Trump Says NFL Should Fire Kneelers
HUNTSVILLE, Ala. (AP) — President Donald Trump has some advice for National Football League owners: Fire players who kneel during the national anthem. He’s also encouraging fans to walk out in protest.
And the president is bemoaning what he describes as a decline in violence in the sport.
“They’re ruining the game,” he said during a political rally in Alabama on Friday night that veered beyond politics.
Several athletes, including a handful of NFL players, have refused to stand during “The Star-Spangled Banner” to protest of the treatment of blacks by police. Quarterback Colin Kaepernick, who started the trend last year when he played for the San Francisco 49ers, hasn’t been signed by an NFL team for this season.
Trump, who once owned the New Jersey Generals of the U.S. Football League, says those players are disrespecting the American flag and deserve to lose their jobs.
“That’s a total disrespect of our heritage. That’s a total disrespect of everything that we stand for,” Trump said, encouraging owners to act.
“Wouldn’t you love to see one of these NFL owners, when somebody disrespects our flag, you’d say, ’Get that son of a bitch off the field right now. Out! He’s fired,” Trump said to loud applause.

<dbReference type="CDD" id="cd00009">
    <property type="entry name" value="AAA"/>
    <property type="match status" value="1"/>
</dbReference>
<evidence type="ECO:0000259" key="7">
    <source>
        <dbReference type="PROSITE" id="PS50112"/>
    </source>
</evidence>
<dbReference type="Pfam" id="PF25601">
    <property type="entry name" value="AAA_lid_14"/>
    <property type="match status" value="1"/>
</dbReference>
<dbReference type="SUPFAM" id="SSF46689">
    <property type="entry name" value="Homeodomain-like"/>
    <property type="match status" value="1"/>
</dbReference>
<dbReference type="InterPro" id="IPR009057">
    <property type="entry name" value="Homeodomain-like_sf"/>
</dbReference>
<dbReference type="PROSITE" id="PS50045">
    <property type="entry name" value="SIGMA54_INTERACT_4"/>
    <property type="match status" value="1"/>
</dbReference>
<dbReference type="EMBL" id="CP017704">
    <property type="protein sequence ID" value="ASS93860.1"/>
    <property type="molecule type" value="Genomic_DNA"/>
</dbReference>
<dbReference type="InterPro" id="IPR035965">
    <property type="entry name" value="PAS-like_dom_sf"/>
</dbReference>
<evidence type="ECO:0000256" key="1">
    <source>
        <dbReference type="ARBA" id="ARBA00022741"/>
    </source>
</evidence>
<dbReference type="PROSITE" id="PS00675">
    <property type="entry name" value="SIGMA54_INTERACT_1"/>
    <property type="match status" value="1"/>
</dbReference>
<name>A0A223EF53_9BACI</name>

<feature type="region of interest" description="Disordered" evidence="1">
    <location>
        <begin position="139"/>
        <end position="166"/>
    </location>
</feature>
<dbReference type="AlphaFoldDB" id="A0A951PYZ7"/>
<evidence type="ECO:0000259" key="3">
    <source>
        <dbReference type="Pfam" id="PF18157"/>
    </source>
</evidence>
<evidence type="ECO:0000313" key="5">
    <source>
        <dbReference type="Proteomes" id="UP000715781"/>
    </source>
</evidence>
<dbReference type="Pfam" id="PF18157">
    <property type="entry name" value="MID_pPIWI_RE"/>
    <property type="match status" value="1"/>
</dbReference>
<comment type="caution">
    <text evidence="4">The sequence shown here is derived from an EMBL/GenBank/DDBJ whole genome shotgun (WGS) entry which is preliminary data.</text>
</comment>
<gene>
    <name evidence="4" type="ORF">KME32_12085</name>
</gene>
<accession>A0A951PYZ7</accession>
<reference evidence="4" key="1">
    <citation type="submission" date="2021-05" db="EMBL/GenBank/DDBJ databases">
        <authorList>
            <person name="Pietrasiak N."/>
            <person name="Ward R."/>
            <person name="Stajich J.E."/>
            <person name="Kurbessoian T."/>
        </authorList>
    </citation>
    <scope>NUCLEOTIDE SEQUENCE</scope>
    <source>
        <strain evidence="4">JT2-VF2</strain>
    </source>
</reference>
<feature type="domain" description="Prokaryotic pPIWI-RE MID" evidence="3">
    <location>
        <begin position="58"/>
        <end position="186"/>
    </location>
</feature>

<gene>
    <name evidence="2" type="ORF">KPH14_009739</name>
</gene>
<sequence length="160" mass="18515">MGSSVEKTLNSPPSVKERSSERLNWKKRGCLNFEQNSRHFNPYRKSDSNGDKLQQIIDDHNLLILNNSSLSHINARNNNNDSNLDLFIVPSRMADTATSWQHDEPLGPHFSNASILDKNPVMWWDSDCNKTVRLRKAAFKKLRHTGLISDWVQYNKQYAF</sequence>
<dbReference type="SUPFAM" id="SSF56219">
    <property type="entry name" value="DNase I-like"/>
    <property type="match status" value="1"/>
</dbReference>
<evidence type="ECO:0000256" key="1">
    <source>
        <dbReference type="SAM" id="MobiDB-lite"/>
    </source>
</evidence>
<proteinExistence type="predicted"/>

rump also predicted that any owner who followed the presidential encouragement would become “the most popular person in this country” — at least for a week.
Trump, who was in Alabama campaigning for Sen. Luther Strange, also blamed a drop in NFL ratings on the nation’s interest in “yours truly” as well as what he contended was a decline in violence in the game.
He said players are being thrown out for aggressive tackles, and it’s “not the same game.”
Over the past several seasons, the NFL and college football have increased penalties and enforcement for illegal hits to the head and for hitting defenseless players. A July report on 202 former football players found evidence of a debilitating brain disease linked to repeated head blows in nearly all of them. The league has agreed to pay $1 billion to retired players who claimed it misled them about the concussion dangers of playing football.